Savasana meaning and benefits

Savasana: The Most Important Part of Your Yoga Practice

There are many different kinds of stretches and poses that are a part of the typical yoga practice. However, many people don’t know that Savasana, which is done at the end of yoga practice, is an essential part of an entire yoga session.

Savasana, or “corpse pose,” is usually done at the end of yoga practice, although it can also be done at other times. This is a pose where the person lies flat on the ground, relaxed yet fully aware. This the time when the body can integrate everything it has just learned.

If you are interested in learning more about Savasana and how important it is in yoga, continue reading this post. You might learn something new that makes you better able to reach your yoga goals and improve the rest of your life.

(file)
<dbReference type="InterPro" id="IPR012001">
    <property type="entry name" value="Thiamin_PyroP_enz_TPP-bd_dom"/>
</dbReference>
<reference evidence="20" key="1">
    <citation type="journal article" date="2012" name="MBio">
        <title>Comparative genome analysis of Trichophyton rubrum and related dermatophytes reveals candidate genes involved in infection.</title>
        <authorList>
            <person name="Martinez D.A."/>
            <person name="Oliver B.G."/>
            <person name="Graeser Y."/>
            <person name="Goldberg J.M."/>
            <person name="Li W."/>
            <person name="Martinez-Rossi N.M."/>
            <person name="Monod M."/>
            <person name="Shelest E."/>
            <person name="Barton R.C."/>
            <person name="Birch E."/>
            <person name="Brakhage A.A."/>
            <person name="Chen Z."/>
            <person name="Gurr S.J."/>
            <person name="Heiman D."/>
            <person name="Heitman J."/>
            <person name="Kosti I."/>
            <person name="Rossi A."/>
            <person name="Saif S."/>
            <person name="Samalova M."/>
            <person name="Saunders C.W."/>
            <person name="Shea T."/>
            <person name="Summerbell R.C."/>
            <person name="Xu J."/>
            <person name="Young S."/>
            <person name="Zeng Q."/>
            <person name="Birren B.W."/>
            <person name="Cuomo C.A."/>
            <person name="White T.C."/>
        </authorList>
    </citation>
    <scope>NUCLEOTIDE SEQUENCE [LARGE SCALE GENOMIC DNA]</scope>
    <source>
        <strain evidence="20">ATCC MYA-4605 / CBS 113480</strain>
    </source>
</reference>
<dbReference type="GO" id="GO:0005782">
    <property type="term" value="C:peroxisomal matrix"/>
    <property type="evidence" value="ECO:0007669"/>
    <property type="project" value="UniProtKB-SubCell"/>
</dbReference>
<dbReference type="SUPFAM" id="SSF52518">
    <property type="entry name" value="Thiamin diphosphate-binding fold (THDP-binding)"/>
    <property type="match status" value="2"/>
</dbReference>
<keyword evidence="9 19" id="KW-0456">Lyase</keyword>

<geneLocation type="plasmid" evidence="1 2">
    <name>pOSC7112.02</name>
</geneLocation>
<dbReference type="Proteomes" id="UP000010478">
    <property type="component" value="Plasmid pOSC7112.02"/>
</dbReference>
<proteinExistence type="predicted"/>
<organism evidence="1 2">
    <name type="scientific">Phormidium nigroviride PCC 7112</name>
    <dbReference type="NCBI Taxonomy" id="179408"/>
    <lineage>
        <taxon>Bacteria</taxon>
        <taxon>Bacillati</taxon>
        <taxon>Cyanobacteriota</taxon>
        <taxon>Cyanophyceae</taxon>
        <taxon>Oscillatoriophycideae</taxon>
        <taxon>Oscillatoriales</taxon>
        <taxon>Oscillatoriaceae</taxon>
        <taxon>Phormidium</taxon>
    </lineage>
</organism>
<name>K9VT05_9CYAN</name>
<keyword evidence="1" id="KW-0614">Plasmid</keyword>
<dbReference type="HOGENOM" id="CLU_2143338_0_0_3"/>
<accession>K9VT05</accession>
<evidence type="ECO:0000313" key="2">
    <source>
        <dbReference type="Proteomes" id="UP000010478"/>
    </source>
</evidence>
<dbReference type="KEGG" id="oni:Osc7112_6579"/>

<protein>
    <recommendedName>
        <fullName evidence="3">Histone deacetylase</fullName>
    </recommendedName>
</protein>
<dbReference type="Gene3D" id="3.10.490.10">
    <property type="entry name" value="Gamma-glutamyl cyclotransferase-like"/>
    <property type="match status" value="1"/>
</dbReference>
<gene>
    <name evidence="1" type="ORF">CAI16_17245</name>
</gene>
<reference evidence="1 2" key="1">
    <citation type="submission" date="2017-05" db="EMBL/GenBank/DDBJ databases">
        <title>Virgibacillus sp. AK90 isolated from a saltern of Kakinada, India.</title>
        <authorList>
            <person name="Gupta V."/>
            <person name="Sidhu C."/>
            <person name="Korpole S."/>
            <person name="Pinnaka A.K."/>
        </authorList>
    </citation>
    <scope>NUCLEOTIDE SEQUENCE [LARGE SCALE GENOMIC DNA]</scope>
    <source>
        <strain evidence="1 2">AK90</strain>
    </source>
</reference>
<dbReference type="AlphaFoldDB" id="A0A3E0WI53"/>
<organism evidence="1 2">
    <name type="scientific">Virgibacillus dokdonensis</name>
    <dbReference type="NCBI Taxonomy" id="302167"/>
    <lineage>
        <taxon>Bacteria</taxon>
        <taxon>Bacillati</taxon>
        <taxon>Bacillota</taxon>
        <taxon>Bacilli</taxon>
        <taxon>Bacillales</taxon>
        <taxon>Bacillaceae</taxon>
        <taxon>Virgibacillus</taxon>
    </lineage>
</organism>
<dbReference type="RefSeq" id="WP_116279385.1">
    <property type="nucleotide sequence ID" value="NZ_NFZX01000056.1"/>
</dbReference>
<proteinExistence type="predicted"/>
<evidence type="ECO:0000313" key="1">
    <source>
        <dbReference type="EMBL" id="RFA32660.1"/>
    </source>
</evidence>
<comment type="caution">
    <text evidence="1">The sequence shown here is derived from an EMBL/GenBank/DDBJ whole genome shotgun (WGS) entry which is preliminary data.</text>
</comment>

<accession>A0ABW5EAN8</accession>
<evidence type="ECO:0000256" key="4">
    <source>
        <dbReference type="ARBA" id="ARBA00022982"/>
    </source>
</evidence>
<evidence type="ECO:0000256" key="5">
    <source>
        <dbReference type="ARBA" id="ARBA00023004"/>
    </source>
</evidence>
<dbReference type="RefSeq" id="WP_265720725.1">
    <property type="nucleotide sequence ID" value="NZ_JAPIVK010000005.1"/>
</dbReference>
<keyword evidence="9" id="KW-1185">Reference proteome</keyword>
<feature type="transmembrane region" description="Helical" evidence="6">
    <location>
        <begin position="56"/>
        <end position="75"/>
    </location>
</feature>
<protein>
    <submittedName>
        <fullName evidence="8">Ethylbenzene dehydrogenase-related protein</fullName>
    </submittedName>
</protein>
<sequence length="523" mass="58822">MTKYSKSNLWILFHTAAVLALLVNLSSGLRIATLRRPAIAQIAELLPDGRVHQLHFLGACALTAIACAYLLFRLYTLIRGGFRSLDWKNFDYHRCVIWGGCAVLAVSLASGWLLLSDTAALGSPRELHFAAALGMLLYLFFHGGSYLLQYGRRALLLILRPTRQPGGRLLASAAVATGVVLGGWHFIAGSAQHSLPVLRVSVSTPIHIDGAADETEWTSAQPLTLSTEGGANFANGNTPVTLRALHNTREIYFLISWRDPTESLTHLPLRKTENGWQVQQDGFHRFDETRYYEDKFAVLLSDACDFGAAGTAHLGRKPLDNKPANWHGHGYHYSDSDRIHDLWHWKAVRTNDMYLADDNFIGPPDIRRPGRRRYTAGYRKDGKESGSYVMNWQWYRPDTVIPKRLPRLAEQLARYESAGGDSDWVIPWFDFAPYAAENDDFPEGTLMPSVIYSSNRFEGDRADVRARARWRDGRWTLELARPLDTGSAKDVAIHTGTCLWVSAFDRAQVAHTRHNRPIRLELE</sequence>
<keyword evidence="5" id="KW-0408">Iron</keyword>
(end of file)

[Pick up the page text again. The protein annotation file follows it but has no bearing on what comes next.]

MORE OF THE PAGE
What Does Shavasana Mean?

Savasana (also spelled as Shavasana), is the Sanskrit name of an important part of yoga practice in most yoga traditions. Usually, this is practiced at the end of a yoga sequence, although it can be used at the beginning or between other yoga poses as well. It aims at relaxing the mind and body.

The term comes from two roots in the Sanskrit language: “shava,” which means “corpse,” and “asana,” which means “seat” or “posture.” The literal English translation of “Shavasana” is “corpse pose.”

What Happens During Savasana?

Savasana benefits why savasana is important

During Savasana, your body will be able to relax after your session of yoga. You can relax your muscles, and your heart rate will slow down. You will be able to focus on the one thing that is still moving, which is your breath.